Another purpose of the yearbook was to recognize the community within the department and keep those familial ties alive. Life moves along and people come and go – some retire, some die, and some sacrifice many years to the force. The needs of the Alhambra community never stop. Time passes too quickly, and accolades or recognition are very seldom ever given to those who serve. The yearbook is a centerpiece, a unifying place to offer recognition and acknowledgement, leaving a footprint in the record of history.
For these reasons, Sgt. Villegas highly recommends other agencies or departments to publish yearbooks. This publication documents history, preserves records, and gives accuracy and legitimacy to what occurred in the past. The advice he gives to other agencies who want to publish a yearbook is centered on one main point: determine the purpose of the book. He encourages other agencies to remember that the yearbook is commemorative and reflects a career path. Officers will take it home with them, and it will be for their children and grandchildren. His creation is unique to the Alhambra Police Department, and it represents the officers who have made a difference and have lived their lives to help others.
Villegas’s yearbook surprised a lot of people! A few have seen the finished product, including the Chief of Police. Former and current officers have responded positively to the completed edition, and three former Assistant Chiefs wait patiently and excitedly for their copies. Many officers were active at the start of the process and retired before it reached publication, but they continue to keep in touch with people in the department and look forward to receiving their books. Villegas dug up old photos from years gone by in his research, and the retirees especially look forward to holding their own copy of these moments in history.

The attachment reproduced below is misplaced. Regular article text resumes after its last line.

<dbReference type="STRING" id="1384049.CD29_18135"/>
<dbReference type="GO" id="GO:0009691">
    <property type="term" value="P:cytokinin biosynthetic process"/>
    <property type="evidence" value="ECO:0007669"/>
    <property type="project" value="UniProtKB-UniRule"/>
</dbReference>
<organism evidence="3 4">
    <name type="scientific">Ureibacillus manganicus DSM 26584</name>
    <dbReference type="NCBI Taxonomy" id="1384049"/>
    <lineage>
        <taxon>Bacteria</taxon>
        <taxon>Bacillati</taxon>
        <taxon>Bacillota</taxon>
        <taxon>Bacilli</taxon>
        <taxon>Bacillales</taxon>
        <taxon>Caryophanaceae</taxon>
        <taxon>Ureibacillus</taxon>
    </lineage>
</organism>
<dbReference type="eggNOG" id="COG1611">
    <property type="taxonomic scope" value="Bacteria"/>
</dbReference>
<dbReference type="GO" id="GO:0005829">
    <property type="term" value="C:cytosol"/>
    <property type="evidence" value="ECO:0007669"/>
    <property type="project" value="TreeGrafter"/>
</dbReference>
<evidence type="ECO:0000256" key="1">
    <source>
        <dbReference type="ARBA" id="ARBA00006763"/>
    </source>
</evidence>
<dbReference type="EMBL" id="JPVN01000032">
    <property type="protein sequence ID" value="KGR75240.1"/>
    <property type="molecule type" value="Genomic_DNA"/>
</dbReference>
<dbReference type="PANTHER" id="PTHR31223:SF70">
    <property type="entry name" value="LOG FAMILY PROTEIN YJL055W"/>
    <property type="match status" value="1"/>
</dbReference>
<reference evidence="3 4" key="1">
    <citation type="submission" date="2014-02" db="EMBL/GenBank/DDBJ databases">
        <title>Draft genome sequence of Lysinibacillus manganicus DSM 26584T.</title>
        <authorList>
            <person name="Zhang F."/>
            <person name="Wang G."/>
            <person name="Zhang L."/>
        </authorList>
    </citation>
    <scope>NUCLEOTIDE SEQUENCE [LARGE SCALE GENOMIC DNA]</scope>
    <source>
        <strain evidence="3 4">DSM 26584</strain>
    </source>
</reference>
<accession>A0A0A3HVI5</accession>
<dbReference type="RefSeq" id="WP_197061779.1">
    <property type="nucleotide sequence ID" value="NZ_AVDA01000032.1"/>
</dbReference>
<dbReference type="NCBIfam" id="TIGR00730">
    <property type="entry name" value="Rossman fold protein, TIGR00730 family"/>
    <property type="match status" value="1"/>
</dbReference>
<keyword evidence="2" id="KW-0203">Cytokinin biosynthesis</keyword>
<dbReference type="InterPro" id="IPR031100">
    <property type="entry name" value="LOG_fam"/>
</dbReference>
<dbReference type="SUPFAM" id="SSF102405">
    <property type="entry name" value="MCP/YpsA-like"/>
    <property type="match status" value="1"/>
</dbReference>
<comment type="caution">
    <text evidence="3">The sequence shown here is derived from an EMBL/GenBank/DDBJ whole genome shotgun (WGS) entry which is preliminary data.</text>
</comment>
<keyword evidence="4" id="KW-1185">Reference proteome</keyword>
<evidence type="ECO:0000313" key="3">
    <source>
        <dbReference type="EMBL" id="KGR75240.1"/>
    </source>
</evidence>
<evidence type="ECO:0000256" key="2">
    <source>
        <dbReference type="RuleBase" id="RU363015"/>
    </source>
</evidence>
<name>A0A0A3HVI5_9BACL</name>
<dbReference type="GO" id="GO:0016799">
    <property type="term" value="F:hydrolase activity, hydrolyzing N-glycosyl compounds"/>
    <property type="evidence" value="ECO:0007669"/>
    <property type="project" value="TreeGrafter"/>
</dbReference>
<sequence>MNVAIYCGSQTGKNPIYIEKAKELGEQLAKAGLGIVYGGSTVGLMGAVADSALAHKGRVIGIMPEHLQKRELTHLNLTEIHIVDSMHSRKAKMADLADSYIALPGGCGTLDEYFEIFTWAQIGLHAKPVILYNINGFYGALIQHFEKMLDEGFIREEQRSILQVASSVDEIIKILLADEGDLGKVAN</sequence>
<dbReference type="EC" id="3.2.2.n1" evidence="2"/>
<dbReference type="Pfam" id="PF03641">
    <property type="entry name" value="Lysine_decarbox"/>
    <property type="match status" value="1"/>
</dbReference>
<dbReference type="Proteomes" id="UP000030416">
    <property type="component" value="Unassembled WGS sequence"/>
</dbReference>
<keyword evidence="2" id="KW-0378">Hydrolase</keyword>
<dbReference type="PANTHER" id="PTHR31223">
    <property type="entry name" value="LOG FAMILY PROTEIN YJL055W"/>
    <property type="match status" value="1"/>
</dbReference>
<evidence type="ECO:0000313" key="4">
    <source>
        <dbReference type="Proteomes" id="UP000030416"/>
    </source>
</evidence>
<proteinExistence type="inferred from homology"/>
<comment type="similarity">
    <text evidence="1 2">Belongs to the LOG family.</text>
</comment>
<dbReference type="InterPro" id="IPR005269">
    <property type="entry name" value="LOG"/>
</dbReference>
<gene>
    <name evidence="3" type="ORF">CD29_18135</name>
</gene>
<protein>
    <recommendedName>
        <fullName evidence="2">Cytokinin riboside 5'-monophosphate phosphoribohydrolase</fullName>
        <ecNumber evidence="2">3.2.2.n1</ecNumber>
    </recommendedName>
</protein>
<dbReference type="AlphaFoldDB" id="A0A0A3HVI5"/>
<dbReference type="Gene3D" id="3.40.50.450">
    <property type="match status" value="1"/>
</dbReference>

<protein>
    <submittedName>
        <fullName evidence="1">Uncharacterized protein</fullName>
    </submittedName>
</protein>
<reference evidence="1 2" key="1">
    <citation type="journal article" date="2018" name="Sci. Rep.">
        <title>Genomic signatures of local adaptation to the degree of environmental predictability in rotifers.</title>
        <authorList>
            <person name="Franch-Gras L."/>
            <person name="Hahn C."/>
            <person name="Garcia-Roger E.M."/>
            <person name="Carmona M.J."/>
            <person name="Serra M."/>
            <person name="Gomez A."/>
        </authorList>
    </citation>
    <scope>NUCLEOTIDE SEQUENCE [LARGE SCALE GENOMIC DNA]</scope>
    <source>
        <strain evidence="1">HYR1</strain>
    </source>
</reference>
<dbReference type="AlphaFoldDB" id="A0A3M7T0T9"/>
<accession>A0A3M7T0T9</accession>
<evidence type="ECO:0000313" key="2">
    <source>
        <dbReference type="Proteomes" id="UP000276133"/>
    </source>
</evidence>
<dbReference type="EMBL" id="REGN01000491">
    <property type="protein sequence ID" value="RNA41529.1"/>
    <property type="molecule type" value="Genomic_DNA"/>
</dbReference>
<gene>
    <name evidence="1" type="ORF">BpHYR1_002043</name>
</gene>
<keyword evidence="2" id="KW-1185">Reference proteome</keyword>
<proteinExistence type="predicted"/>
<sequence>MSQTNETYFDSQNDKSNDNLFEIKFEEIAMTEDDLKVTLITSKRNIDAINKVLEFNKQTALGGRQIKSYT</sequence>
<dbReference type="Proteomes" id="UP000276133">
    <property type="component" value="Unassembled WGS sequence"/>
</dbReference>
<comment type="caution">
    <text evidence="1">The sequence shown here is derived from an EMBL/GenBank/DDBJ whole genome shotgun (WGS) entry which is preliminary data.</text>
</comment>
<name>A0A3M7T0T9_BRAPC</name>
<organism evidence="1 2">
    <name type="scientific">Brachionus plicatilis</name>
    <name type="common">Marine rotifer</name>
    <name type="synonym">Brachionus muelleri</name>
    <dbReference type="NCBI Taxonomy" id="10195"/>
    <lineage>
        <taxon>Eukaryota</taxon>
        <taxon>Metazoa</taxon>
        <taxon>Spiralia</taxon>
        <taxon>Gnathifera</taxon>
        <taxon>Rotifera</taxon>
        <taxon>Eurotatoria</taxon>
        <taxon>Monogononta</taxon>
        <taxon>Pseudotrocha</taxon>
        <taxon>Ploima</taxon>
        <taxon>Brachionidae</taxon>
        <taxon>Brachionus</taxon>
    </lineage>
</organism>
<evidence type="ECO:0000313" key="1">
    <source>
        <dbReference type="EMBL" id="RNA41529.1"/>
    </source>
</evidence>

Sgt. Villegas feels sorry for those who chose not to be in the book, and he believes that in the end they will feel badly that they had not participated. However, he believes this will not be a one-time event, and has faith that others will record the history and legacy of their years on the force, trusting that future generations of officers will follow suit and immortalize their experiences. The value and significance of the Alhambra Police Department is contained in this yearbook, which Villegas has spent much time on: the volume is a treasured compilation of faces, experiences, and exhibitions of blood, sweat, and tears poured out for others. These should not be forgotten. Here is to the production of many more yearbooks in the years to come!